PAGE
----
You Don't Love Me Yet's characters -- a collection of earnest would-be rockers, rogue zoologists, cynical promoters, and sociopathic sloganeers -- are totally charming. Even the most repulsive among them is redeemed, shown to be somehow necessary, even if utterly reprehensible.

The storytelling in this book has all the daffy precision of an old Talking Heads song, an intense, nerdy diction like an autistic film student telling you about the secret meaning of an old black-and-white movie he's been studying by watching once a week for ten years (this actually happens in the book). Read the rest

VA Tech killer's digital vanity package (NPR News "Xeni Tech")

For today's edition of the NPR News program "Day to Day," I filed a report on internet reactions around the release of a so-called "multimedia manifesto" by the Virginia Tech murderer, Seung-hui Cho. After shooting two people, and before killing 30 more, he mailed a package to NBC News which included photos of himself posing with weapons; videos of him rambling in threatening, narcissistic psychobabble; and a long, written diatribe.

The package is being described by some as "unprecedented," and by others as "a spree killer's EPK." Cho is now tagged by some as "the first Web 2.0 psycho killer," and the net result may be a possible template -- even a challenge -- for aspiring mass murderers.

- - - - - - LISTEN:

"The Virginia Tech Shooter's Digital Mark." Link to archived audio (Real/Win). Here's an MP3 Link. Or, listen to this report as an MP3 in the "Xeni Tech" podcast (subscribe via iTunes here). NPR "Xeni Tech" archives here.

Also check out a related commentary about how to properly print and pronounce Korean names, filed yesterday by NPR "Day to Day" producer and contributor Ki-Min Sung: Link to audio. - - - - - -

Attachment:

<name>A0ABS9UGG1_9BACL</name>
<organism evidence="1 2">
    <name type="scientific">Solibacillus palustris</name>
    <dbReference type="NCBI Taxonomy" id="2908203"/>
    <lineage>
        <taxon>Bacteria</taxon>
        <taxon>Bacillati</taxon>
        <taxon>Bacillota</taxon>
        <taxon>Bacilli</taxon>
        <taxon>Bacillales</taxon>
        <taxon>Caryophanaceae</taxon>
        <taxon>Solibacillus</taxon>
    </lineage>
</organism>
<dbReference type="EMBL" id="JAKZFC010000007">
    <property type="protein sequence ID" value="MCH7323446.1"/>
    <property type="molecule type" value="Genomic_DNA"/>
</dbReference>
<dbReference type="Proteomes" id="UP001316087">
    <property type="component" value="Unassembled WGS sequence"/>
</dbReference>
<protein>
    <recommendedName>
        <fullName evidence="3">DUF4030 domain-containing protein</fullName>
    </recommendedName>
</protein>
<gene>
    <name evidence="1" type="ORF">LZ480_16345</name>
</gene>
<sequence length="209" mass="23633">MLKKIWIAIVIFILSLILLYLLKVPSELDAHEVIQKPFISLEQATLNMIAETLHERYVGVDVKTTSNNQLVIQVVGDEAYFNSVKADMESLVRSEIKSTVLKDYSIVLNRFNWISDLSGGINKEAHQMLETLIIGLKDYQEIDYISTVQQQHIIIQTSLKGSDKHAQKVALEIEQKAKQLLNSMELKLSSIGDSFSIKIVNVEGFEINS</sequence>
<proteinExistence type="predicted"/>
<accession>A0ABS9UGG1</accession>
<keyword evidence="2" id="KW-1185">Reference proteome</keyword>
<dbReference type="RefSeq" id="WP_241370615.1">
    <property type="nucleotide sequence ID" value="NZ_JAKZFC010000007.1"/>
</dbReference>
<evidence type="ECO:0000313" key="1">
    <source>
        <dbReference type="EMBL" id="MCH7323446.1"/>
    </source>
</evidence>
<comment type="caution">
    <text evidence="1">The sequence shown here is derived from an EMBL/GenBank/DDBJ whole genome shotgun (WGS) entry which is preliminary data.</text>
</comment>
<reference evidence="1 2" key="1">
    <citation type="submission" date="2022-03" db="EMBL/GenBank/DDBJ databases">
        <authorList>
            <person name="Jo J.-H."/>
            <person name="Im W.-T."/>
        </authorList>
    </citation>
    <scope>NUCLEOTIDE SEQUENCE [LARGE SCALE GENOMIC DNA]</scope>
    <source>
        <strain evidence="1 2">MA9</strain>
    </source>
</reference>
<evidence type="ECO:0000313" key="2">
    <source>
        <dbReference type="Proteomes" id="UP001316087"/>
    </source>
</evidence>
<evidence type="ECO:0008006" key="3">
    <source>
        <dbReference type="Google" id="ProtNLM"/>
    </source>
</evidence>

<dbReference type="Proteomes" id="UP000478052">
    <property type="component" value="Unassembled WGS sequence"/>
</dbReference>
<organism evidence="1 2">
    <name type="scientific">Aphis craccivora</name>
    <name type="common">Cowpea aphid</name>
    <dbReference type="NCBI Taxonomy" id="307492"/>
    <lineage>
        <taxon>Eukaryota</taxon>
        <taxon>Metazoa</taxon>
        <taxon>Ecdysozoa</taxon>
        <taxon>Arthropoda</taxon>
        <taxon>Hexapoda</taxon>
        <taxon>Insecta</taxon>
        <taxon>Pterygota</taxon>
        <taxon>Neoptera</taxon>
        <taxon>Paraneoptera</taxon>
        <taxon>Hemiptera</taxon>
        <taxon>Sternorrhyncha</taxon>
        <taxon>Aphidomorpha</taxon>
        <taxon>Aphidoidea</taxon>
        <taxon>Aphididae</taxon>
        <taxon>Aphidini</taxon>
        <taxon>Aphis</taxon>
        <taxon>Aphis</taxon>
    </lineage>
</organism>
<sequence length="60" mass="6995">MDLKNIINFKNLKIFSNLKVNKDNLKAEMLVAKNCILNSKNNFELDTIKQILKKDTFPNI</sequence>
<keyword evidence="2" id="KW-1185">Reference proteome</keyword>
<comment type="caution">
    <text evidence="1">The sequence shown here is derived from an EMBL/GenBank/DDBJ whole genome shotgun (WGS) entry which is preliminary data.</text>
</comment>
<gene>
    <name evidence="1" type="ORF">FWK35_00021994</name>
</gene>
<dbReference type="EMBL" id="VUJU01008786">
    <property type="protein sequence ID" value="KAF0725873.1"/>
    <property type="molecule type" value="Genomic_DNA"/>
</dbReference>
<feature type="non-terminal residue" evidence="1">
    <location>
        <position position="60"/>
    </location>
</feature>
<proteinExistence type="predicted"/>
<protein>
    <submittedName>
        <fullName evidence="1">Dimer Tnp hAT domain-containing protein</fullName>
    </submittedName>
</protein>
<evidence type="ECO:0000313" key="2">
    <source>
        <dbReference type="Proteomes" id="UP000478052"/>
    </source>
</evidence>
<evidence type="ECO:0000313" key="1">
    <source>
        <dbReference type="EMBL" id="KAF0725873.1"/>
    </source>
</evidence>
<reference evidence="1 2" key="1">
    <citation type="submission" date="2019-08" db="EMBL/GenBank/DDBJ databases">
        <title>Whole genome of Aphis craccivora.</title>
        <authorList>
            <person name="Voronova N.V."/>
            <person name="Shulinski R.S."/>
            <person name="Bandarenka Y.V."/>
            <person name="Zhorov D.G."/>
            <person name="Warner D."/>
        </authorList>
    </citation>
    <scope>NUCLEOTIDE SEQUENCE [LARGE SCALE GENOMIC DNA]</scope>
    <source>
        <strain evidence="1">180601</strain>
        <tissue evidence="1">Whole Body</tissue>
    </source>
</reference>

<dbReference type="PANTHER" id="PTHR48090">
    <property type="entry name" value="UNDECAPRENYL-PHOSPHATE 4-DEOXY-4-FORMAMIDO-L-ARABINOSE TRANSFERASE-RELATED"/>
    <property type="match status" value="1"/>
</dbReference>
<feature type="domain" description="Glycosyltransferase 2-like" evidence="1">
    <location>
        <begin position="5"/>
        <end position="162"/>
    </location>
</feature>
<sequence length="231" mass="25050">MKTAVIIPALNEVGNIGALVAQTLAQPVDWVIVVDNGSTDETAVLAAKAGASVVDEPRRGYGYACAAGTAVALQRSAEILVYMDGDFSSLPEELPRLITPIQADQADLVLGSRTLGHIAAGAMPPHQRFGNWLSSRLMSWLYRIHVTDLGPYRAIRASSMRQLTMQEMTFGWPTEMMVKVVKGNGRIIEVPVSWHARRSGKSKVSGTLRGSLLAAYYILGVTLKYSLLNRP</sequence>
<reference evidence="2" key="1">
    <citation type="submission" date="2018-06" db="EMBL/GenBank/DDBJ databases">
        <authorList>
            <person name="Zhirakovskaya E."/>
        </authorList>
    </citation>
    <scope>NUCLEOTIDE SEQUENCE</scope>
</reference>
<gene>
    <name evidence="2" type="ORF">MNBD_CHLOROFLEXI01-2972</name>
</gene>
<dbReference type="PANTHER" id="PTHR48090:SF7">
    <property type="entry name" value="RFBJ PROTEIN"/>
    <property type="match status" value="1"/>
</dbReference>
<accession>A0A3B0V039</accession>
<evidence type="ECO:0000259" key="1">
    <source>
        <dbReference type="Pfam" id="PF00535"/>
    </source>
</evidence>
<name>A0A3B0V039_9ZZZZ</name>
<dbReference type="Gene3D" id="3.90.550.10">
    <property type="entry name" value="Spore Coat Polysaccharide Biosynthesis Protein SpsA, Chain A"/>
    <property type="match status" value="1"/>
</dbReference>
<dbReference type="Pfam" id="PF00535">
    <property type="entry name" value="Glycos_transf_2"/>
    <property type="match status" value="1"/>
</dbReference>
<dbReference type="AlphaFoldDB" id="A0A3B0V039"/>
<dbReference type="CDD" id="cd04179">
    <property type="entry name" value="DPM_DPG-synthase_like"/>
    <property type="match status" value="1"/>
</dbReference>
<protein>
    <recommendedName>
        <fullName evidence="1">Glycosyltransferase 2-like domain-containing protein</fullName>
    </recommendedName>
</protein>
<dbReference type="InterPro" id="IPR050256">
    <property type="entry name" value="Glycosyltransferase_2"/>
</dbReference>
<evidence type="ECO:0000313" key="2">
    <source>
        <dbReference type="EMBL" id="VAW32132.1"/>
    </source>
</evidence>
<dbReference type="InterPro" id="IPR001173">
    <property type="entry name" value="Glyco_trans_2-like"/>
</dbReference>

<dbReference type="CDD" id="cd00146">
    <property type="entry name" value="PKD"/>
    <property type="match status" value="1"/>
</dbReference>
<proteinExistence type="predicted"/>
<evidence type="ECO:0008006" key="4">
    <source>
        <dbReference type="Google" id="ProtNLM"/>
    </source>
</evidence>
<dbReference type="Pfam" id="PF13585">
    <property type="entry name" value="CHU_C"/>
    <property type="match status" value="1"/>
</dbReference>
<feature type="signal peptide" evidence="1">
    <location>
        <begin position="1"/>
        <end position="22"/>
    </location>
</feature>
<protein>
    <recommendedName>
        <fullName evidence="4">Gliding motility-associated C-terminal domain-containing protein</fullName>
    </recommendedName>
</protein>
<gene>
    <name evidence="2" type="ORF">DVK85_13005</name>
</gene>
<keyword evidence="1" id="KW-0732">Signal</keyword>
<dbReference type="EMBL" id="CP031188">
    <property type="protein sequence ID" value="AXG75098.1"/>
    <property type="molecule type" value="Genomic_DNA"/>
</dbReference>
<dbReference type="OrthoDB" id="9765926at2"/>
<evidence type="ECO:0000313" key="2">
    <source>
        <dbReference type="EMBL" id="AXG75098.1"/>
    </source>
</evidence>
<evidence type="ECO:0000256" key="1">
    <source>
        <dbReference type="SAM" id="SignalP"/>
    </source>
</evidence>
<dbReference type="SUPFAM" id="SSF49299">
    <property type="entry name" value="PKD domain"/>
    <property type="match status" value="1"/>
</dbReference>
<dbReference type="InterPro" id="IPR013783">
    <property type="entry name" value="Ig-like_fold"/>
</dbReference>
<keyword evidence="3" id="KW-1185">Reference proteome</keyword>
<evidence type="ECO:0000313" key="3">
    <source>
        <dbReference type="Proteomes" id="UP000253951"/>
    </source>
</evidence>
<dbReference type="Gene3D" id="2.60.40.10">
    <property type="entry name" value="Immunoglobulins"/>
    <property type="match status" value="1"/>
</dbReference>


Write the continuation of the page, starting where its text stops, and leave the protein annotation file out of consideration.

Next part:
For today's report, I spoke with Loren Coleman, author of "Copycat Effect." Coleman believes that by replaying Cho's vanity videos over and over again, the media is perpetuating the cycle that inspired him to commit multiple murders in the first place. Read the rest

VA Tech: Cho sent "multimedia manifesto" to NBC; Siva on tech judgement rush

[1:40PM PT] MSNBC is reporting that Cho Seung-Hui, the presumed gunman in Monday's Virginia Tech killings, express-mailed a package of correspondence to NBC News during the two hours between the first and second shootings. NBC has shared the contents with FBI investigators.

The package is said to have contained a DVD or CD which held a PDF document with embedded QuickTime videos, digital photos, and 1800 words of run-on psycho text. The contents of the disc are said to have amounted to a total of 27 video clips and 43 still photos, each of which was separately captioned. In Cho's diatribe, he calls the two young men responsible for the Columbine massacre "martyrs." Snip from MSNBC transcript:

"We received a package that included some images a lengthy diatribe. We believe it may shed some light on what he was doing between the first shooting and the second. It includes some images, and a disturbing, rambling, multi-page statement. (...) We are not going to give out any specifics of the information."

Via TV Newser.

[2:30PM PT] UPDATE: NBC has published a statement. Snip:

Brian Williams, anchor and managing editor of “NBC Nightly News,” said in a posting on the program’s “Daily Nightly” blog that the communication was received earlier Wednesday. He described it as a very long “multimedia manifesto.”